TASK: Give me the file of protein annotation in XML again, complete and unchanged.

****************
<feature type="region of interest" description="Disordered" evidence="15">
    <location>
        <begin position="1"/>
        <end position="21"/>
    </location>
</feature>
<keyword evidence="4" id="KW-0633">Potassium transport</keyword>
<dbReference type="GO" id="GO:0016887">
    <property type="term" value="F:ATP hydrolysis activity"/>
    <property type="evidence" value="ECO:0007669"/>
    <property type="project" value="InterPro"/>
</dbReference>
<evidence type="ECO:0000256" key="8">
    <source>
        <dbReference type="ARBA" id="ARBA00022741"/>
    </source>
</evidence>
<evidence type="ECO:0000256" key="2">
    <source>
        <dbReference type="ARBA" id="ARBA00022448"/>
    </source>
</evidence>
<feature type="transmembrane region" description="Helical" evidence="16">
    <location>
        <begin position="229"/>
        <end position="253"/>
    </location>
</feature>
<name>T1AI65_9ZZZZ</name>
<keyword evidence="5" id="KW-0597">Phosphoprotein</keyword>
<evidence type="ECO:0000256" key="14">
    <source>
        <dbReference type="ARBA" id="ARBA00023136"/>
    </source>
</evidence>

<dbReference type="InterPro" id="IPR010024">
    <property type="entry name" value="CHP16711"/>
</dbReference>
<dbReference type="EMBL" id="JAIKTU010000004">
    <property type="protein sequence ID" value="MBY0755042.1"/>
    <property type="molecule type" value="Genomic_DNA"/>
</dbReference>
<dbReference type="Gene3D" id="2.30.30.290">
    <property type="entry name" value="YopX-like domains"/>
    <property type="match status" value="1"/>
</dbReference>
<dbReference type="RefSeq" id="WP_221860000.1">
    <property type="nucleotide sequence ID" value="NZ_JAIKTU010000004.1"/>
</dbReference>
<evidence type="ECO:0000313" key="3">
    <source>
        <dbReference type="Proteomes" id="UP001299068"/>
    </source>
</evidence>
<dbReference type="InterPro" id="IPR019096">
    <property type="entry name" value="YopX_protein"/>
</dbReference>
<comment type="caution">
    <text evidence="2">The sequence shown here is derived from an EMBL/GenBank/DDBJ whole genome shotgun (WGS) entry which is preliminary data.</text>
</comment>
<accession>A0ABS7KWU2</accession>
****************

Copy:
<feature type="region of interest" description="Disordered" evidence="15">
    <location>
        <begin position="1"/>
        <end position="21"/>
    </location>
</feature>
<keyword evidence="4" id="KW-0633">Potassium transport</keyword>
<dbReference type="GO" id="GO:0016887">
    <property type="term" value="F:ATP hydrolysis activity"/>
    <property type="evidence" value="ECO:0007669"/>
    <property type="project" value="InterPro"/>
</dbReference>
<evidence type="ECO:0000256" key="8">
    <source>
        <dbReference type="ARBA" id="ARBA00022741"/>
    </source>
</evidence>
<evidence type="ECO:0000256" key="2">
    <source>
        <dbReference type="ARBA" id="ARBA00022448"/>
    </source>
</evidence>
<feature type="transmembrane region" description="Helical" evidence="16">
    <location>
        <begin position="229"/>
        <end position="253"/>
    </location>
</feature>
<name>T1AI65_9ZZZZ</name>
<keyword evidence="5" id="KW-0597">Phosphoprotein</keyword>
<evidence type="ECO:0000256" key="14">
    <source>
        <dbReference type="ARBA" id="ARBA00023136"/>
    </source>
</evidence>

<dbReference type="InterPro" id="IPR010024">
    <property type="entry name" value="CHP16711"/>
</dbReference>
<dbReference type="EMBL" id="JAIKTU010000004">
    <property type="protein sequence ID" value="MBY0755042.1"/>
    <property type="molecule type" value="Genomic_DNA"/>
</dbReference>
<dbReference type="Gene3D" id="2.30.30.290">
    <property type="entry name" value="YopX-like domains"/>
    <property type="match status" value="1"/>
</dbReference>
<dbReference type="RefSeq" id="WP_221860000.1">
    <property type="nucleotide sequence ID" value="NZ_JAIKTU010000004.1"/>
</dbReference>
<evidence type="ECO:0000313" key="3">
    <source>
        <dbReference type="Proteomes" id="UP001299068"/>
    </source>
</evidence>
<dbReference type="InterPro" id="IPR019096">
    <property type="entry name" value="YopX_protein"/>
</dbReference>
<comment type="caution">
    <text evidence="2">The sequence shown here is derived from an EMBL/GenBank/DDBJ whole genome shotgun (WGS) entry which is preliminary data.</text>
</comment>
<accession>A0ABS7KWU2</accession>